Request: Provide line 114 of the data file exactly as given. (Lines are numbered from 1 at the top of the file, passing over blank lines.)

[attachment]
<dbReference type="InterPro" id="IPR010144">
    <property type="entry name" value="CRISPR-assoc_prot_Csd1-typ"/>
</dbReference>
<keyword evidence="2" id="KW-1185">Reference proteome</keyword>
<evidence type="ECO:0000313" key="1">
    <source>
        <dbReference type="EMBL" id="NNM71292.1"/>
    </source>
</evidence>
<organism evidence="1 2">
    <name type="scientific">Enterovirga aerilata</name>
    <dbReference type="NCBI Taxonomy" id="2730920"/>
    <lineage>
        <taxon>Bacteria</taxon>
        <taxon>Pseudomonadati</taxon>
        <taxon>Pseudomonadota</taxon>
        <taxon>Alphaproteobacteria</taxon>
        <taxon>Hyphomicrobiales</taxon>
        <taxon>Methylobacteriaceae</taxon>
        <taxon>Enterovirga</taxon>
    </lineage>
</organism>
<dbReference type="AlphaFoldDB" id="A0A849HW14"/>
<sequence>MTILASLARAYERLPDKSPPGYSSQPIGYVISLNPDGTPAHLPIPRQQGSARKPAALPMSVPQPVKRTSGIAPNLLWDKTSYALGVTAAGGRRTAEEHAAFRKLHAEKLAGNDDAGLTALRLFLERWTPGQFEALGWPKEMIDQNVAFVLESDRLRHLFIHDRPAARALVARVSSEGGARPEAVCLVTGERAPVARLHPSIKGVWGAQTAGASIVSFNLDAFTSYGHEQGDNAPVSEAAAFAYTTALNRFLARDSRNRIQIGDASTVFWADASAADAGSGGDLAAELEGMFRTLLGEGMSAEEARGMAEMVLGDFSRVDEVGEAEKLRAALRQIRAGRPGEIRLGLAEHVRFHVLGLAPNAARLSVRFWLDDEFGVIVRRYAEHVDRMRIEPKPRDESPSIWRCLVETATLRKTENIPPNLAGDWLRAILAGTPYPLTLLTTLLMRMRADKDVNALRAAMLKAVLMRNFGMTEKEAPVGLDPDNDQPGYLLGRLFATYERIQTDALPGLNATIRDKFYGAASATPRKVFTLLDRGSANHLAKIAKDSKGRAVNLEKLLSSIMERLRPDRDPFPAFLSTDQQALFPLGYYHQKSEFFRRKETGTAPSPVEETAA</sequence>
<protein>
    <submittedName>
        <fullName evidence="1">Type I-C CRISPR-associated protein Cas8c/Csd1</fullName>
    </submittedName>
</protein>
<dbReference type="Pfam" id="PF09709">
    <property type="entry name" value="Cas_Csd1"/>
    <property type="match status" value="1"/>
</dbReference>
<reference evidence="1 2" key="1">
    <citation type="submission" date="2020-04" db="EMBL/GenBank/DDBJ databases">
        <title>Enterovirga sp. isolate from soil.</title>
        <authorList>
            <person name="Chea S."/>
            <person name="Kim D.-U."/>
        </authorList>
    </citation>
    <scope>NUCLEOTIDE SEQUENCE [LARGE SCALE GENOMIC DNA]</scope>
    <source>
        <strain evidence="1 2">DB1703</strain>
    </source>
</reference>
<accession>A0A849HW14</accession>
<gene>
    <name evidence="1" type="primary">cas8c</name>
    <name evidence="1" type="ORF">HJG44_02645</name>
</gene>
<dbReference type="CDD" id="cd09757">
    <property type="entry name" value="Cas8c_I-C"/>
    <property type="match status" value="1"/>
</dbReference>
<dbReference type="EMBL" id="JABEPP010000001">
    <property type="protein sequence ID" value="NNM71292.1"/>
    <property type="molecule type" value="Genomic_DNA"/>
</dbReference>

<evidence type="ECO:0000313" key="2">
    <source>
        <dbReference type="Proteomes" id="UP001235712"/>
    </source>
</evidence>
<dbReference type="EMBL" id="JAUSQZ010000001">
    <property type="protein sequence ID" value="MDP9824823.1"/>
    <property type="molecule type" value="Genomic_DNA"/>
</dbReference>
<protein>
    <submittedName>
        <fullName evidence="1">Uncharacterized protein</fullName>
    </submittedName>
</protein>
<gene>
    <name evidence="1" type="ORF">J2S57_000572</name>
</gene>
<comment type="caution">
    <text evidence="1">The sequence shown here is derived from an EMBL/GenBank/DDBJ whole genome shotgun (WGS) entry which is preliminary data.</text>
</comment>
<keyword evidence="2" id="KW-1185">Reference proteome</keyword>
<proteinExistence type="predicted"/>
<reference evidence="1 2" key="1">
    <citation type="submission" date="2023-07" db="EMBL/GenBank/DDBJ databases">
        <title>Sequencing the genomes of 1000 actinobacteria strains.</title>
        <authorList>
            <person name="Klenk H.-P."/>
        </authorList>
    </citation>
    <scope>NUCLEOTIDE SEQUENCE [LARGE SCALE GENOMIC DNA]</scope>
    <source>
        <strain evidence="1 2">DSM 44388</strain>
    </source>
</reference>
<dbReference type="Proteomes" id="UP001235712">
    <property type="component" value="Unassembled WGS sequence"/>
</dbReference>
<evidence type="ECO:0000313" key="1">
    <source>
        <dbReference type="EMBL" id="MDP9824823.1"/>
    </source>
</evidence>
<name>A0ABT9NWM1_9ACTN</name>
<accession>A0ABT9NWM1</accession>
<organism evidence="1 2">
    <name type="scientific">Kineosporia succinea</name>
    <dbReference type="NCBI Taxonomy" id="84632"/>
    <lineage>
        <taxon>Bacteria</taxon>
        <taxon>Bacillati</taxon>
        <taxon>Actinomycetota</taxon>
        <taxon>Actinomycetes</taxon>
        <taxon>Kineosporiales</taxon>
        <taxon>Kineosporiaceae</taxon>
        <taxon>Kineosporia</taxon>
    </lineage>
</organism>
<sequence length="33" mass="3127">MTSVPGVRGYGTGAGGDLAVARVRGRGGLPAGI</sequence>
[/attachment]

        <taxon>Kineosporia</taxon>